4. We are going to need some Democrats to decry the politics of personal destruction and the criminalization of politics. Try Breaux, Lieberman, Begala, and Lanny Davis. And Zell Miller.
5. Scott should not be at the podium when this comes down. Give him someone to refer questions to and do a background briefing in the Roosevelt Room with Andy Card or someone else of high stature.
6. We can't figure out how Tate approved of the language Scooter used in that letter to Judy Miller. Make sure there isn't anything else like that out there.
7. Don't get caught flat-footed without surrogates in the Old and New Media and on Capitol Hill. Karl and Scooter have been self-sacrificing and noble public servants who have done so much for America, but their images have taken a beating in the last few months. People need to be reminded of all the good they have done and that they are entitled to a presumption of innocence, even if they are indicted.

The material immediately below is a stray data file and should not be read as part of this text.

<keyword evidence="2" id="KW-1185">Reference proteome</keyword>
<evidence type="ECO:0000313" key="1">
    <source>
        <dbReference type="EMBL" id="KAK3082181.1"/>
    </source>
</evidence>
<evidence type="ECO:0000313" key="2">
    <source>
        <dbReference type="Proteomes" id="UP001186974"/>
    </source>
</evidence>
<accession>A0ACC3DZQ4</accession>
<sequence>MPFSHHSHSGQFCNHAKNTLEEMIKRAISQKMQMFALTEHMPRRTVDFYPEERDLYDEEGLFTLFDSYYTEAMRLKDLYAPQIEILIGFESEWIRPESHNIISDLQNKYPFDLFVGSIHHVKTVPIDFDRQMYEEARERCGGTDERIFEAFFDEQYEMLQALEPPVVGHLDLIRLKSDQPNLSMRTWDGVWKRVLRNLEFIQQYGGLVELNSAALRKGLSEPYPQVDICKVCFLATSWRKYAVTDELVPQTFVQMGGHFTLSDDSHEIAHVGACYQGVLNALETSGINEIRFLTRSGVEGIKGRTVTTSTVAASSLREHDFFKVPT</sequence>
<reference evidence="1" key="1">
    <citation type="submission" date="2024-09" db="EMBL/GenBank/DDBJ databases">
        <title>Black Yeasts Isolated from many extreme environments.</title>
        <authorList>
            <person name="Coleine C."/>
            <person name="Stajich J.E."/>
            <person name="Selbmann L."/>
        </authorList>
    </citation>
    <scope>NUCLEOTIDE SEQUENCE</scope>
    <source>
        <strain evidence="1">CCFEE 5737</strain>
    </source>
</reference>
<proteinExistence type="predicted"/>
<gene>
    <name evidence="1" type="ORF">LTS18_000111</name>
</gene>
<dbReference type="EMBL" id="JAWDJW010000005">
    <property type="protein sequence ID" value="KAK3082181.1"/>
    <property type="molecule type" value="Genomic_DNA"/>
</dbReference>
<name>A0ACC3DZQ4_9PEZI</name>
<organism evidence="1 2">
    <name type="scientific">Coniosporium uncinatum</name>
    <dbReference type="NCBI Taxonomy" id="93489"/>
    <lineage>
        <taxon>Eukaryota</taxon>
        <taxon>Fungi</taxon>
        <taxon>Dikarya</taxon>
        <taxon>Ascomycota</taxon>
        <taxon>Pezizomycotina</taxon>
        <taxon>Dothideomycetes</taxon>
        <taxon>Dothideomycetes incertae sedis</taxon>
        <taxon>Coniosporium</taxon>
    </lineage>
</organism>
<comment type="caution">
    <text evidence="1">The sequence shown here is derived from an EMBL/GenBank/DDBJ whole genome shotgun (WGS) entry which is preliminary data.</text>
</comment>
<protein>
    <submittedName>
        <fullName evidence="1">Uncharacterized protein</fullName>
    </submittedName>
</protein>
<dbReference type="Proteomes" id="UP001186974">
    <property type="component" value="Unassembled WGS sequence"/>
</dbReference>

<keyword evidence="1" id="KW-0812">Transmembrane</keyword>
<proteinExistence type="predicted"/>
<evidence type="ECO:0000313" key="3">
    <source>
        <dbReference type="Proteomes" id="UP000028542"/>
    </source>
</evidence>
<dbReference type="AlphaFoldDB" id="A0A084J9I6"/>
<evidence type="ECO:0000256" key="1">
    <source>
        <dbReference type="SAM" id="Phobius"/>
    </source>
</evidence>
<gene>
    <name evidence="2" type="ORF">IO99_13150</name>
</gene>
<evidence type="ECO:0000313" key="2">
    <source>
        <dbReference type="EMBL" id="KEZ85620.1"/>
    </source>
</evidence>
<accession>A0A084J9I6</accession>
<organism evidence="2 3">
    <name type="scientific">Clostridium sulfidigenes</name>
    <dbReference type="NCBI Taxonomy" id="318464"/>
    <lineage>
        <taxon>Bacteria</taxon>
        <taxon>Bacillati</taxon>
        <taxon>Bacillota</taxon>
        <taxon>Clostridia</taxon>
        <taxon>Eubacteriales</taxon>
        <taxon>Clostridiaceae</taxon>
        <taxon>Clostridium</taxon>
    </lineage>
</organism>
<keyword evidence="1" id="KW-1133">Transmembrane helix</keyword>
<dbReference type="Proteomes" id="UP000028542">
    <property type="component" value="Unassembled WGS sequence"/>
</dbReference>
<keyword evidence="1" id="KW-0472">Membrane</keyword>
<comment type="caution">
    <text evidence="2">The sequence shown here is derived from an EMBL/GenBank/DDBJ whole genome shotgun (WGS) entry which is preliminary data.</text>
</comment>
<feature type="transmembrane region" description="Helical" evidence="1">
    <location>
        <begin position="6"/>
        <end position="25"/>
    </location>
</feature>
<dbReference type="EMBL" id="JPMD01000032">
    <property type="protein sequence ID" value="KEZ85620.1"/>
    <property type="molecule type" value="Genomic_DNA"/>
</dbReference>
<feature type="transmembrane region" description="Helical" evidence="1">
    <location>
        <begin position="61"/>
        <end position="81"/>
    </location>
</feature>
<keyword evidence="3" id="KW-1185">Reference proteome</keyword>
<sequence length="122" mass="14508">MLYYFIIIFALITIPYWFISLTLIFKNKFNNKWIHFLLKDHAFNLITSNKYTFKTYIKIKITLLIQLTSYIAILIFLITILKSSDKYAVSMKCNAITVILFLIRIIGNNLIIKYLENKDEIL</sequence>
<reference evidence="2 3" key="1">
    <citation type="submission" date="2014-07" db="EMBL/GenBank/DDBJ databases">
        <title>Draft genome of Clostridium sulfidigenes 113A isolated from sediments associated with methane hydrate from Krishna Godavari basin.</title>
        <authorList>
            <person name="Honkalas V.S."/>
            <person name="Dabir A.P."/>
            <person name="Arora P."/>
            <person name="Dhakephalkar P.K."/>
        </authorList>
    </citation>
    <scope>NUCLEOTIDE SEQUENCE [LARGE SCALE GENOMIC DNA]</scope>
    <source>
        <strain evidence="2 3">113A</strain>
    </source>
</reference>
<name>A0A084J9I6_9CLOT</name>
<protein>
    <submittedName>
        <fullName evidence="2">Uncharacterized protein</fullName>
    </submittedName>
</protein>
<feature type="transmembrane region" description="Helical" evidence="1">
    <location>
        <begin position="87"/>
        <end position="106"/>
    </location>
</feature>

8. Be ready to have Ben and other trusted lawyers read any indictments as quickly as possible. A decision will need to be made in real time about whether to denounce the charges and/or the prosecutor in order to dirty up the indictment in the same news cycle, or to accept the seriousness of whatever Fitzgerald does.
9. Have congressional relations ready to call Hagel, McCain, LaHood, Shays, etc. We need everyone on the reservation until we make some decisions if there is an indictment.
10. Bring back Cindy Sheehan -- any way you can, as fast as you can.
11. Until/unless there are actual indictments, the press can be distracted by any news story that is surprising enough -- it doesn't even need to be new. We know your plans now call for the hurricane czar to be nothing but a "coordinator," but maybe Don Evans would take the job after all. Anything to avoid a full week of unremitting chatter about nervousness at the White House.
12. In case of indictments, the President needs a more confident and consistent answer to "WDHKAWDHKI" (as we like to call "what did he know..."). He needs to make one statement that acknowledges he discussed the matter but makes it clear he knew nothing about the gory details. Then stick with it. We can calibrate it at the last minute to see if we want to show distance from Karl. The White House press corps will argue that indictments mean that you can finally discuss the case; you need to point out to them resolutely that the case is ongoing as long as there are pending legal cases.